This has to be just about one of the most hotly anticipated releases within the stoner/doom circles of the last couple of years. With a “supergroup” of this calibre expectations will surely be sky high. First up we have the elder statesman of the scene and his presence and distinctive style looms large over his past work with St Vitus, The Obsessed, Spirit Caravan, Place of Skulls and his own solo work. If Al Cisneros had only ever contributed Holy Mountain by Sleep then his place in history would be secure but Dopesmoker and his work with Om consolidate that. The Melvins’ Dale Crover is a drumming legend without a doubt and last but not least we have Scott Kelly from Neurosis. Admittedly I’ve always found Neurosis to be as dull as ditchwater but the influence of that band can’t be denied.
So, with all of this talent under one roof you would expect the results to be pretty astounding. Well, are they? The individual performances are as exceptional as you might hope. Wino’s rich, time served whiskey drenched vocals sound every bit as vital as they ever have and compliment the rougher hewn tones of Scott Kelly and Al Cisneros who growl and roar with a muscular conviction that many pretenders fail to match. Crover’s drumming seems perfectly suited to propelling the wall of progressive doom that Shrinebuilder are…ahem…building here. His offbeat progressive leaning counterbalances his sheer weight and propulsive force. The whole thing is wrapped up in an expansive, molasses thick production that perfectly suits the combined riff power on display.
Ultimately however, all the playing ability and production values don’t add to up to a hill of beans if the tunes aren’t there and this is where I have some issue with Shrinebuilder. A superficial listen ticks many of the boxes, yes it is astoundingly heavy and powerful at times, it has a great range of dynamics from mighty Sabbath fuelled doom to tripped out progressive Floydian introspection. Dig a little deeper though and repeated listens don’t necessarily stand up. Sure the riffs are as heavy as you might hope for but there is little here that offers true inspiration. The Sabbath well has been richly plundered over the past 40 years by just about every metal band in existence and there is nothing here riff wise that you haven’t heard a million times before by a thousand different bands. What they do they obviously do well but given the mighty riff heritage of Sleep and the progressive doom that we know Wino to be capable of I would expect a little more than the plodding fare being offered up here.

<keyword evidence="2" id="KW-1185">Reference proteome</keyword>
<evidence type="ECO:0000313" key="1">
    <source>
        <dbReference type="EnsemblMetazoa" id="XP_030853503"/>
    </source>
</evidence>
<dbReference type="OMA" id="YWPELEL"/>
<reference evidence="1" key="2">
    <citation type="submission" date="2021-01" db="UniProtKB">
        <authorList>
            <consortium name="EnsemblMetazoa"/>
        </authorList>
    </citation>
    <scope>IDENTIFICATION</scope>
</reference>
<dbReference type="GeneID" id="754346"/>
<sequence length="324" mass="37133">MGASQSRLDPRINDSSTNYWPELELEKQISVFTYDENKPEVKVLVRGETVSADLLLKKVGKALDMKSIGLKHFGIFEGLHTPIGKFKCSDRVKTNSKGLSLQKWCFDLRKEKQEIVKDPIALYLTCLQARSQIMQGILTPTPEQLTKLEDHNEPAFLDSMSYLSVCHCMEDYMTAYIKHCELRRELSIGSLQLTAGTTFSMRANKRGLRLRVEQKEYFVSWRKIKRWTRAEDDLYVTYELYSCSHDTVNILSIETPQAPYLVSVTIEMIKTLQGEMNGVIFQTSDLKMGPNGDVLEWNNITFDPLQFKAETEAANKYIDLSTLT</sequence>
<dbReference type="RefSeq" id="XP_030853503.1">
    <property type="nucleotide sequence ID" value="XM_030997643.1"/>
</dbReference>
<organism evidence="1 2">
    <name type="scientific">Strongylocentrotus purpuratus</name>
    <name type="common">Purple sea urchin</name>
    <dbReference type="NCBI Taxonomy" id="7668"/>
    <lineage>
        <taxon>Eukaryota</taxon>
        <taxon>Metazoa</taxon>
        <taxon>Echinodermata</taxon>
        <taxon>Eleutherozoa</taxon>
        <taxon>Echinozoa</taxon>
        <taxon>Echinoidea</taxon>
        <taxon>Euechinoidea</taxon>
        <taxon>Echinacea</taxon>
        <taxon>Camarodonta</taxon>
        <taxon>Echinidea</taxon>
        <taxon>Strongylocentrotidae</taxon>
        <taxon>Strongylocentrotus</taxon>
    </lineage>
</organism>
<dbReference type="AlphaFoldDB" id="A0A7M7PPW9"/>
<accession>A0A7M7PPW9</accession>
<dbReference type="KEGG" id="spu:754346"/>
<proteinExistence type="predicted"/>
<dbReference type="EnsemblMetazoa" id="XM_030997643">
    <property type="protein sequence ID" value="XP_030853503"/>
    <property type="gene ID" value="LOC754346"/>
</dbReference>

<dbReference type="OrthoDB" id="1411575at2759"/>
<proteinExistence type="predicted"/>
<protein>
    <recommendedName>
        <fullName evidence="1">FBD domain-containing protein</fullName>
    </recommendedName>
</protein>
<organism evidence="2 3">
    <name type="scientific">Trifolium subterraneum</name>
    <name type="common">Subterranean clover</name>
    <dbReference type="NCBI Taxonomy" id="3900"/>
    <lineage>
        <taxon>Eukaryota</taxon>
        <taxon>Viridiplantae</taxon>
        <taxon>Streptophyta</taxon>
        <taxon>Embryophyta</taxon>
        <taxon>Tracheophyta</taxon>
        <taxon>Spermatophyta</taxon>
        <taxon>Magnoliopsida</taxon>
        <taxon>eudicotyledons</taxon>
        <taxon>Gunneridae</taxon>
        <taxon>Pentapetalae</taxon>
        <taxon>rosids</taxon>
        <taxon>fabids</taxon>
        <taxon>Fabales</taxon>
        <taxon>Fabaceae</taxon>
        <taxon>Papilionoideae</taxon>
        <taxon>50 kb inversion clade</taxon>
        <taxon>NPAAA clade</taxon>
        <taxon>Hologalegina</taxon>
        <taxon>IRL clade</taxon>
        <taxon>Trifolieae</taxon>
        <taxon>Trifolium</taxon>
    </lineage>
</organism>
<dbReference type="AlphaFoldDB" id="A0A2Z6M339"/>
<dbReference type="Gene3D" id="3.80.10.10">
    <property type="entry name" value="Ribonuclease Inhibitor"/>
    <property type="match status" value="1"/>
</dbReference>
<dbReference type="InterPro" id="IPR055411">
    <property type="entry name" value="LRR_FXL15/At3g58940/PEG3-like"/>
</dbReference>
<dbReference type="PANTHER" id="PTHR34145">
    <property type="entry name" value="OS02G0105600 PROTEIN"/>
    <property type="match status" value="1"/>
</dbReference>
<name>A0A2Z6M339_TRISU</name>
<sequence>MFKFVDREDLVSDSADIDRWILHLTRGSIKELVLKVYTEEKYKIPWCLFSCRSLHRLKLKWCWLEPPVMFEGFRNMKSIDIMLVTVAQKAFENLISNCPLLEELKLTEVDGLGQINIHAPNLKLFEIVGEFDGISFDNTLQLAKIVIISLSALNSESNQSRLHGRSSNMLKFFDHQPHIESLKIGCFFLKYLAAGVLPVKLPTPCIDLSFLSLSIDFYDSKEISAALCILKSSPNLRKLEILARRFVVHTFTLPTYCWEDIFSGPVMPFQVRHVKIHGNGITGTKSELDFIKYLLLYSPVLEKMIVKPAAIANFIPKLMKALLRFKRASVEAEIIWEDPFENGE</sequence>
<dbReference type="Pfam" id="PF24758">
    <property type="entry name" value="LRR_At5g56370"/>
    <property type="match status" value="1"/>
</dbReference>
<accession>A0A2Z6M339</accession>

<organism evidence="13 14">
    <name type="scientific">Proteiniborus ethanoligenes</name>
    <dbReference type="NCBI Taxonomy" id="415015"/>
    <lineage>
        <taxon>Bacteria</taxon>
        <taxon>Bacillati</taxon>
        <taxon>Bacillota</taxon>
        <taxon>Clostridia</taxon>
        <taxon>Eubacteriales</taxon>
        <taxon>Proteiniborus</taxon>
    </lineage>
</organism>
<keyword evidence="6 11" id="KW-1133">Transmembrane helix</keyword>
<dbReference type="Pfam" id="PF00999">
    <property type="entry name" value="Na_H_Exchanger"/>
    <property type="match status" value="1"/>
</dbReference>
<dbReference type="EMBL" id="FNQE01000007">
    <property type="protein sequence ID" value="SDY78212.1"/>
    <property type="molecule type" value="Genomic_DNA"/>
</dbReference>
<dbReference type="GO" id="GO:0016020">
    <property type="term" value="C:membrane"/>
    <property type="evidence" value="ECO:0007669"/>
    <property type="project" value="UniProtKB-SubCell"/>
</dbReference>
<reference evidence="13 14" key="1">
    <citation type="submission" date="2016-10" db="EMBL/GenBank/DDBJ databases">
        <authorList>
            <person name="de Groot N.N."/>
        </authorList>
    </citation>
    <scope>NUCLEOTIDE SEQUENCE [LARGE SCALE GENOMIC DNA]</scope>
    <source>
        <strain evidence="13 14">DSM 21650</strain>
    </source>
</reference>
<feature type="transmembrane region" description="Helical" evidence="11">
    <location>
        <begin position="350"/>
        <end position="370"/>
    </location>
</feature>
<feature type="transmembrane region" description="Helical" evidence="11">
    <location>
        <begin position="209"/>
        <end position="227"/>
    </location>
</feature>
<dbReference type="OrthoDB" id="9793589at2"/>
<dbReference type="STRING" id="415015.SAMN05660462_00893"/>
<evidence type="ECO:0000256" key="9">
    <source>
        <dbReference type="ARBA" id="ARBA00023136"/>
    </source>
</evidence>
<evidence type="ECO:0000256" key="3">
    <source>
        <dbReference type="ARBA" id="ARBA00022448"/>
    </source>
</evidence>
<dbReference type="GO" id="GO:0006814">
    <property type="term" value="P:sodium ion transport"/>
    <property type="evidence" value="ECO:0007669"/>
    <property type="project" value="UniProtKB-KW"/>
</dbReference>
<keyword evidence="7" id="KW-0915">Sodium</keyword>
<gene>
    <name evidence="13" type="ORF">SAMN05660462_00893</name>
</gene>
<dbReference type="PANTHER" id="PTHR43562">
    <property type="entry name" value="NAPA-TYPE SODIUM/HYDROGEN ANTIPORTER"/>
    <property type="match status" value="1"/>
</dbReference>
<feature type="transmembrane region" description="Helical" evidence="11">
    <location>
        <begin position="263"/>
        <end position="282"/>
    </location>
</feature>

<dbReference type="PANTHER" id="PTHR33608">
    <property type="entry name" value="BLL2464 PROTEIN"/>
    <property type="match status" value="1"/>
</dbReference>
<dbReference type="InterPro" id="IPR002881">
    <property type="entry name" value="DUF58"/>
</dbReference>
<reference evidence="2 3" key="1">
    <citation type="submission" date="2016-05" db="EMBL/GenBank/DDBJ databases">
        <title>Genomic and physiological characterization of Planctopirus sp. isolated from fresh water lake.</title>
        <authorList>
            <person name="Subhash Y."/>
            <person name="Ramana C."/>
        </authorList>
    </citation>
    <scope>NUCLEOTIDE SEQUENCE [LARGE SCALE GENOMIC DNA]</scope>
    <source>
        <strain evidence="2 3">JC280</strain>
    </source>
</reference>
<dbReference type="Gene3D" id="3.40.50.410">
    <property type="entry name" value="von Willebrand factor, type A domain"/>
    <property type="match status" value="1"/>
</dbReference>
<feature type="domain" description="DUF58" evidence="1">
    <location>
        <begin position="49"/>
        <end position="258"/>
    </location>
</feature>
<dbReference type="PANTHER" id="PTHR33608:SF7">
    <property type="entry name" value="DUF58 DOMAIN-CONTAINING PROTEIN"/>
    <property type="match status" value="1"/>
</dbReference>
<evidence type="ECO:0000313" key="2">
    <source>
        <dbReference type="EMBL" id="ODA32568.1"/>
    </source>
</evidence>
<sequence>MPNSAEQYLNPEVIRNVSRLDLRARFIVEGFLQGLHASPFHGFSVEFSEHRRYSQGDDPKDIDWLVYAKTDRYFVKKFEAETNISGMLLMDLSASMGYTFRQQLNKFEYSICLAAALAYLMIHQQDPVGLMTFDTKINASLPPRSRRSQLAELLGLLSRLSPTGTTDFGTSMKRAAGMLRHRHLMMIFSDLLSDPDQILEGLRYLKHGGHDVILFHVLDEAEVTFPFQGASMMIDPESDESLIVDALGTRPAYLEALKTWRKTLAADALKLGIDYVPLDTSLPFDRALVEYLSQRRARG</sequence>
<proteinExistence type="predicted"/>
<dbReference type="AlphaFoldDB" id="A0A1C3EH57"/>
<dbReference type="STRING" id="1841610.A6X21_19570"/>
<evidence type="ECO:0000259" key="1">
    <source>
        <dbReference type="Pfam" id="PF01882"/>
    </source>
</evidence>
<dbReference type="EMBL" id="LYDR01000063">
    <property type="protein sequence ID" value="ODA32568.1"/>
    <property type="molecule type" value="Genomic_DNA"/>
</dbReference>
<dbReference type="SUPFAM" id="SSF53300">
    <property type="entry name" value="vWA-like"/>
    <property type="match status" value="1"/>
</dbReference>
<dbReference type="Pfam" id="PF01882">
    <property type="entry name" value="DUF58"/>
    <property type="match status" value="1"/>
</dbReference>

The other noticeable thing here is how, despite creating a massive and impressive sound, the musicians don’t seem to gel as a unit. It seems that each member has brought his style to his own parts of the whole rather than create something fresh…you get the Wino bit, the Sleep bit, the Neurosis bit all tacked together into five rather overlong and unfocussed tracks with little variety in pace. Probably the stand out track sits neatly in the middle. Blind For All To See eases back on the riff and rides along on a more restrained almost dub like groove that brings to mind some of Ozric Tentacles’ more trippy pieces of possibly Earthless. At over 7 minutes, however, it does somewhat outstay its welcome.
Obviously conceived in the studio, Shrinebuilder have now taken this album out on the road. I’m hoping as they grow together as a unit then any future collaborations will prove to be a little more satisfying and show more of a collective sense of individuality (how’s that for an oxymoron!!!) This would be an impressive album by a bunch of newcomers but doesn’t live up to the heritage that Shrinebuilder possess.
Scribed by: Ollie Stygall